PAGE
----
It cannot be said that the market is over-flooded with English-Sanskrit Dictionaries. Two or three lexicons of more or les ambitions nature are no doubt already in the field, but they were prepared ages ago and much water has flowed under the bridge since they first made their appearance. Moreover their high prices have placed them completely beyond the reach of students. The only work, so far as I know, prepared with a view to meet the requirements of High school and College students is that of the late Principal V.S. Apte, M.A., of the Ferguson College, Poona, prepared some thirty years ago. This excellent work also has now become antiquated and is no longer able to satisfy the growing wants of the student world. Many new worlds and phrases have gained currency in English literature in recent times and the cry for an upto-date and concise handy English-Sanskrit Dictionary is ever growing. Thus it was with the object of keeping pace with the times and of combining usefulness with cheapness that the present work was undertaken and I leave it to those competent to judge to pronounce to what extent the object is achieved.

The aim in the preparation of this work has all along been to express accurately in simple and classical Sanskrit the various senses of all common words and phrases collected from well-known and upto-date English Dictionaries, care being taken not to overload the work with words which an ordinary reader of English is hardly expected to come across in the course of his reading. Thus my work was two-fold: firstly, incorporating new English words and phrases and finding suitable Sanskrit equivalents for them-a work of peculiar difficulty, and secondly, of eschewing those which have either become obsolete or which being purely technical are used only in philosophical or scientific treatises. This was inevitable if it was intended to make the present dictionary really serviceable to students and ordinary writers of vernaculars. Several ways of compressing words into a small volume, such as syllabic replacement and super-addition had therefore to be resorted to. This I am sure has enhanced the usefulness of the work without sacrificing to any appreciable extent, the convenience of those who may have to use this dictionary.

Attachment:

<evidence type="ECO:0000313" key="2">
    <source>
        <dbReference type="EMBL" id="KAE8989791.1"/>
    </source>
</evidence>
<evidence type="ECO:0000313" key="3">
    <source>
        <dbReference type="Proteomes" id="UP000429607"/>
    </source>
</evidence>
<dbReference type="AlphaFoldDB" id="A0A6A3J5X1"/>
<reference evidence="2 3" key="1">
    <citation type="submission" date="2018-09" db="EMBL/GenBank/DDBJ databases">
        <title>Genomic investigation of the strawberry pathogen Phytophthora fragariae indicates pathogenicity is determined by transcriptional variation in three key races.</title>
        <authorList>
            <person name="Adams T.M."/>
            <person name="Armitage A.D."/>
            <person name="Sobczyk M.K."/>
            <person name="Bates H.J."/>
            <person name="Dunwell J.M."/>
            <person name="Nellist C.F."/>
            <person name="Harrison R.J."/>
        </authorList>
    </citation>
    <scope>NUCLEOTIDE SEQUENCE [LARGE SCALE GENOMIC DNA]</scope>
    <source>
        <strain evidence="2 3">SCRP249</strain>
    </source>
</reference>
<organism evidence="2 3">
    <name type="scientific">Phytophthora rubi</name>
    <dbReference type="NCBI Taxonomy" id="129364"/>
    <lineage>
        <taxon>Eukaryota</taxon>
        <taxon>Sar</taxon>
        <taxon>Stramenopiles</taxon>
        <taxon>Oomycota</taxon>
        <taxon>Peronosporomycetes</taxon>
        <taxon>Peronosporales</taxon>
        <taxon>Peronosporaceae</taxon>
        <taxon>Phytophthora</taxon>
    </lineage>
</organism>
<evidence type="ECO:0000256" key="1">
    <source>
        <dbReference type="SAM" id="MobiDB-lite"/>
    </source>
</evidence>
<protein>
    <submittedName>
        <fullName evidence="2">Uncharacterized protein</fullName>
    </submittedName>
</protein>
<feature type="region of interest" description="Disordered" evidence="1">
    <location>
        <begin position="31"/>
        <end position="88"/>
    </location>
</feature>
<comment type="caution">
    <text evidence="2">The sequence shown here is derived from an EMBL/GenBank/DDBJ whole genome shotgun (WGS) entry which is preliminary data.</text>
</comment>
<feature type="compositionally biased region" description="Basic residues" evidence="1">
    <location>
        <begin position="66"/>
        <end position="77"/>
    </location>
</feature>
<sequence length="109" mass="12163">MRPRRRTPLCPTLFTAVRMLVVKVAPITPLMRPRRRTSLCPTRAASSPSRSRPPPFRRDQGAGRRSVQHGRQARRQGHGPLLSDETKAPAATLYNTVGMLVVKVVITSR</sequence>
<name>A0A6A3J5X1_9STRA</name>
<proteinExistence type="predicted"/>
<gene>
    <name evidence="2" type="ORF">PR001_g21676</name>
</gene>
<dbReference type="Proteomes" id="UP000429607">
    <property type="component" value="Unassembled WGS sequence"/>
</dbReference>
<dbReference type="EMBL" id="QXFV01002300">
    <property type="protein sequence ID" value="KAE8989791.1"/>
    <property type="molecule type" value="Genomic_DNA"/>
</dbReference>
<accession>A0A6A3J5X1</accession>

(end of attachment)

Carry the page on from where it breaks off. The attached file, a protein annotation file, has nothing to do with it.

In compiling the present work my labours were limited chiefly to the following points viz:

(i) Selection of words and phrases- In regard to this I have been principally guided by the principle of utility both in its literary and practical aspects. In discharging this part of the work I have spared no pains in finding the most suitable expressions already current in Sanskrit literature; but where these were not available I have boldly faced the difficult situation by coining new expressions in consultation with the best scholars of Sanskrit in all parts of India.